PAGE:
The history of the Loewe brand began in 1846 in Madrid, when several artisans decided to combine their workshops in order to strengthen and expand the leather goods business. After 30 years, Enrique Loewe Ressberg, a German leather dressing specialist, joined the Spanish craftsmen. His professional and business qualities eventually allowed him to become a store manager. A few years later, he opened his own Loewe boutique and launched a massive advertising campaign that had not yet been seen at the end of the 19th century. Loewe soon became one of the most famous people in the city.
Loewe boutique in Madrid, 1905 © Wikimedia
Even the crowned persons are interested in elegant Loewe clothes. In 1905, King Alfonso XIII presented the brand with an order and made the company an official supplier to the royal court, and his wife Queen Victoria Eugenia of Battenberg became a regular customer of the boutique on Principe Street.
In 1939, the first Loewe flagship boutique appeared in the center of Madrid, which still operates today on Gran Vía. At that time, the boutique was the first to use "closed" showcases, which allowed for a new presentation of goods, as well as ensured anonymity for buyers who wanted to maintain their incognito.
In 1970, designer Vicente Vela came up with the famous anagram logo. He soon appeared on several collections of clothing for women and men, as well as lines of shoes, bags, sunglasses and fragrances. Giorgio Armani, Laura Biagiotti, Karl Lagerfeld collaborated with the brand as designers. In 2013, Jonathan Anderson took over as Creative Director.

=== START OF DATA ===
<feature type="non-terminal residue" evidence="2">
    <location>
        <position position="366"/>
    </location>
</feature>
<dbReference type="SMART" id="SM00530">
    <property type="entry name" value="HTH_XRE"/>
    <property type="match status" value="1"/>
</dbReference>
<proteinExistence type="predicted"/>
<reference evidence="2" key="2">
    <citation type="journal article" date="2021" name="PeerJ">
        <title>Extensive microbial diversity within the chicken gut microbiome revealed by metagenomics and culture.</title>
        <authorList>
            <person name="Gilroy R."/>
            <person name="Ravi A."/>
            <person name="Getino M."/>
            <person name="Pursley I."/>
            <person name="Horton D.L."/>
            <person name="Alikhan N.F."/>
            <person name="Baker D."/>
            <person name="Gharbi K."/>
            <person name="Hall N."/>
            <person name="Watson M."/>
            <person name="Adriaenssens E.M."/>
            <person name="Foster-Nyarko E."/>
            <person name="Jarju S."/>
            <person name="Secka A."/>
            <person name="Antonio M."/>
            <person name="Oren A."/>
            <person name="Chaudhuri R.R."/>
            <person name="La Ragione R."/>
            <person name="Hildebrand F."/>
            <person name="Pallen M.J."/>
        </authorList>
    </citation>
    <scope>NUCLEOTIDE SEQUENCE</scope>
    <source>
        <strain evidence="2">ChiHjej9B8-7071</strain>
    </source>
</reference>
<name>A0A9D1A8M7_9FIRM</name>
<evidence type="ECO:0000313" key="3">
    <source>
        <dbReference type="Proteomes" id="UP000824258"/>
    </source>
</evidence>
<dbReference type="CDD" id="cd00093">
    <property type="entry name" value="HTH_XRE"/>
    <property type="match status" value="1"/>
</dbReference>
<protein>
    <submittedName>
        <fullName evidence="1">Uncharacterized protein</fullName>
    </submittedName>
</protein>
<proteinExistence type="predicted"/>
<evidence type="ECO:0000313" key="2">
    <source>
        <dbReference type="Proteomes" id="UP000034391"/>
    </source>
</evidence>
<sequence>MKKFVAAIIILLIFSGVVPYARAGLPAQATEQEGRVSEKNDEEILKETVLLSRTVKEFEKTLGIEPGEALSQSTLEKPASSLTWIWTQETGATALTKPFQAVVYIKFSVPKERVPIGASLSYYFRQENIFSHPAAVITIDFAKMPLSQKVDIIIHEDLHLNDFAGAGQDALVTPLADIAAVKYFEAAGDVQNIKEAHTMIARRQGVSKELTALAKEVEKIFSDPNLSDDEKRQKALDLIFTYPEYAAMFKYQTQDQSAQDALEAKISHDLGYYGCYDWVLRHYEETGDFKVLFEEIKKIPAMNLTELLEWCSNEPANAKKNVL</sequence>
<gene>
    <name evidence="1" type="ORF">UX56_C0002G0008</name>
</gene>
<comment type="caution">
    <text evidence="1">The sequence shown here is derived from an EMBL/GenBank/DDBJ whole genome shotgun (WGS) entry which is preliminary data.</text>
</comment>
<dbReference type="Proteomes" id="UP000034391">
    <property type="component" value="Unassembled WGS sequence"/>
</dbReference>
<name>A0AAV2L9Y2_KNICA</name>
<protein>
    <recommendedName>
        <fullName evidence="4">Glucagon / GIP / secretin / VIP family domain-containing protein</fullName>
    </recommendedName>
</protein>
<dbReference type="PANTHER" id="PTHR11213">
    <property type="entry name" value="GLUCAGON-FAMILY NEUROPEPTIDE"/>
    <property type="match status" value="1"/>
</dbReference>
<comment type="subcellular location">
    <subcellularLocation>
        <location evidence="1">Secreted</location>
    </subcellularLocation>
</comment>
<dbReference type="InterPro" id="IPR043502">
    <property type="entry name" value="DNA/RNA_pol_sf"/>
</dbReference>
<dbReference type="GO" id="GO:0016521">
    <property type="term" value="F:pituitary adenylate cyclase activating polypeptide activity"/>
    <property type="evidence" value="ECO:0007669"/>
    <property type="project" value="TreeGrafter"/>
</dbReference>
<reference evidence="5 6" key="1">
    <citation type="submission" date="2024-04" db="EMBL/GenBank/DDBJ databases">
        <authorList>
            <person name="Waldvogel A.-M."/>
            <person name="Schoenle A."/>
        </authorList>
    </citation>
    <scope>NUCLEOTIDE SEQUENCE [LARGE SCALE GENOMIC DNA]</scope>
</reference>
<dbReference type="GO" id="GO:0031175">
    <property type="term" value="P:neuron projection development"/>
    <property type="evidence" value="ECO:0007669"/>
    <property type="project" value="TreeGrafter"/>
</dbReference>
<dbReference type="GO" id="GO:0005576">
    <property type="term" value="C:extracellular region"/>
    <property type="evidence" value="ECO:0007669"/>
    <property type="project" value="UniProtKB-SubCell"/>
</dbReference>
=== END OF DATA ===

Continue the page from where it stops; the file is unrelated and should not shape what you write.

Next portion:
Enrique Leve Lynch and Sheila Lowe © press service
In 1988, Enrique Loewe Lynch, the great-grandson of the brand's founder, created the Loewe Foundation to support artists ranging from poets to interior designers. Today, the organization operates under the leadership of Sheila Lowe, daughter of Enrique Lynch, and continues to maintain a legacy in fields such as poetry, ballet, photography and crafts. In 2002, the foundation received the Gold Medal of Merit for the Fine Arts, the highest honor awarded by the Spanish government.
In 2016, the brand launched the annual Craft Prize, which honors craftsmen and craftsmen who embody their passion for experimentation. In 2020, due to the pandemic, the ceremony did not take place, but the jury selected 30 works that will take part in the Paris exhibition this spring.
1 of 5 Work A Little Space to Live (textiles), Afsane Modirami (Iran) © craftprize.loewe.com Work Like water uphill (ceramics), Crucible series, Anthony Marsh (USA) © craftprize.loewe.com Work Fence (ceramics), Bodil Manz (Denmark) © craftprize.loewe.com Work of Whole Hole (wood), Darshana Raja (Kenya) © craftprize.loewe.com Work of Greater-Than (jewelry), Jess Tolbert (USA) © craftprize.loewe. com
Loewe ken price
On the third floor of TSUM and in the online store, you can find the Loewe Ken Price capsule collection, inspired by the work of the American artist Kenneth Price.
The Los Angeles native came to fame in the 1950s and 1960s. Price was instrumental in the development of American art, along with artists such as Larry Bell, John McCracken, Robert Irwin, and Ed Ruscha. Kenneth Price became the driving force behind the Los Angeles art scene, a fact that is reflected in his anniversary retrospective, which opened at the LACMA in 2012, a few months before his death.
Kenneth Price in the workshop © press service
Kenneth Price was creating at a time when the rules began to be broken, which allowed him to experiment with bold and unusual forms. Its most famous abstract ceramic forms, reminiscent of molten lava flows, were inspired by ancient Mexican pottery and the Bauhaus aesthetic. Price was also influenced by his teacher, expressionist sculptor Peter Voulkos.